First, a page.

My husband, daughters and I are on a quest to visit all the U.S. National Parks in our lifetime. There are 61 parks and we’ve currently visited 24. We have had the immense pleasure of kayaking in two National Parks to date.
Our first National Park kayaking adventure took place a few years ago at Voyageurs National Park in northern Minnesota, near the Canadian border. During our long weekend stay, we tent camped at a small campground in International Falls. The campsite was unfortunately close to the town’s main thoroughfare, so rather noisy throughout the summer night; however, it offered showers and flushable toilets, our two uncompromising requirements.
We arrived at Voyageurs National Park early on Friday morning. The park is over 40 percent water, so we rented a double kayak (orange, of course) and a canoe for the four of us. I’d been kayaking regularly by the time we took this trip, but not in a sea kayak. I’m embarrassed to admit that I couldn’t figure out the propeller (or it was broken!) and could not paddle in a straight line. While my husband and eldest daughter casually frolicked along in the canoe, my youngest daughter and I zigzagged across the lake, back and forth, back and forth, never in a straight line and almost always a quarter mile or more behind them.
We kayaked across Lake Kabetogama to the Ellsworth Rock Garden, built by Jack Ellsworth, a carpenter from Chicago, over a period of 20 years, which features numerous flower beds and over 200 abstract rock sculptures. Well worth the paddle! We stopped to stretch and eat our picnic lunch along the way, resting on small islands dotted throughout the lake. We saw multiple eagles and inadvertently (but excitedly) found ourselves pulled ashore underneath an eagle’s nest with eaglets. Our inkling to go swimming at this stop was diverted by the glaring mama eagle above us.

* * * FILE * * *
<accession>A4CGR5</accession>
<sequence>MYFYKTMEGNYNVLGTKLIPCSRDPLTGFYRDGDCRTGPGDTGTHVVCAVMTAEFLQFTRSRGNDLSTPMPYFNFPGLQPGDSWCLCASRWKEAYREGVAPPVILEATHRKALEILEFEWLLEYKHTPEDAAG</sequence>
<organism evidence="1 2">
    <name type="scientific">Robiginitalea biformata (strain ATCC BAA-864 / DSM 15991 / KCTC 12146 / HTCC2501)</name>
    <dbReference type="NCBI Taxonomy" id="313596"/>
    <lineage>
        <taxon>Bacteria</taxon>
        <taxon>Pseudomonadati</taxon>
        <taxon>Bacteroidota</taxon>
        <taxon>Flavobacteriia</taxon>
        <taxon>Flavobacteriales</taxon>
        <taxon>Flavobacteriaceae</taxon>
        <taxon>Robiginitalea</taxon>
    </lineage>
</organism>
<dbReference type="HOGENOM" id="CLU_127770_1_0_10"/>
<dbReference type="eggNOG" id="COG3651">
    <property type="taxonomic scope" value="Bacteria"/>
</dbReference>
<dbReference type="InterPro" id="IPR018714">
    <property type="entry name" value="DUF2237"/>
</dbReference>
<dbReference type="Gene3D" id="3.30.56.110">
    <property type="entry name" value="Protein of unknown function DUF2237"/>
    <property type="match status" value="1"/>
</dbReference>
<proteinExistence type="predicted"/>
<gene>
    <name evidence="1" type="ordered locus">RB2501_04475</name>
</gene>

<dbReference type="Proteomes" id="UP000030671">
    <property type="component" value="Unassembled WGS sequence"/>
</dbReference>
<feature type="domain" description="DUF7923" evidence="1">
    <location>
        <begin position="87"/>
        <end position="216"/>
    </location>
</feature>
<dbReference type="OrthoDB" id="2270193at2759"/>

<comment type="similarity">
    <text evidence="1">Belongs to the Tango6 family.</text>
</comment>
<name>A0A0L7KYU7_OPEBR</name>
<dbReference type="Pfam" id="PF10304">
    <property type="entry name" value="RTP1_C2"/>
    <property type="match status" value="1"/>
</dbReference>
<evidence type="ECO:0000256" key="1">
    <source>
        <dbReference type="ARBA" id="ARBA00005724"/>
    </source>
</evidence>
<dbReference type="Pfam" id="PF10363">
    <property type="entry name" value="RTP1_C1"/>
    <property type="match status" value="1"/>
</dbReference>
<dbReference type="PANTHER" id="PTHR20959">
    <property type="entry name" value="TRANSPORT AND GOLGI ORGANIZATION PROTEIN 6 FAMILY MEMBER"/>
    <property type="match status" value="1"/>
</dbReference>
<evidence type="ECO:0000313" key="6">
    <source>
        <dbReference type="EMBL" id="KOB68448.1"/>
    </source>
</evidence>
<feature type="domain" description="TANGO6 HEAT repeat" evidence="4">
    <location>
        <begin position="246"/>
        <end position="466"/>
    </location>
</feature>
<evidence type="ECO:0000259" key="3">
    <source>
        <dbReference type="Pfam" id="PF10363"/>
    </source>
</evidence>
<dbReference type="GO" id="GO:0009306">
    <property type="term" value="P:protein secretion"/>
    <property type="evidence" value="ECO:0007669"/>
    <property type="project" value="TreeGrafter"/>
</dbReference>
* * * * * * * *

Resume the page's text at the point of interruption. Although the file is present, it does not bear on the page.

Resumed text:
I can’t imagine touring Voyageur’s National Park any other way! It was an incredible day and quality family time together. The water was calm, clear and beautiful. We spent six hours on the lake! When we got back to shore and returned the kayak and canoe, the girls considered a quick swim. I couldn’t do it. I surely would have drowned because I couldn’t even lift my tired arms above my shoulders. The zigzagging kayak had worn me out! Despite being physically tired, we were pumped up by our accomplishment—even the park rangers were impressed that we’d paddled that far.
If you’ve never been to Voyageurs National Park, make sure you go—and when you do, take or rent a kayak! You won’t regret it.
(NOTE: As mentioned earlier, we’ve kayaked in two National Parks. Next time I’ll tell you about my “spidery” experience in South Carolina!)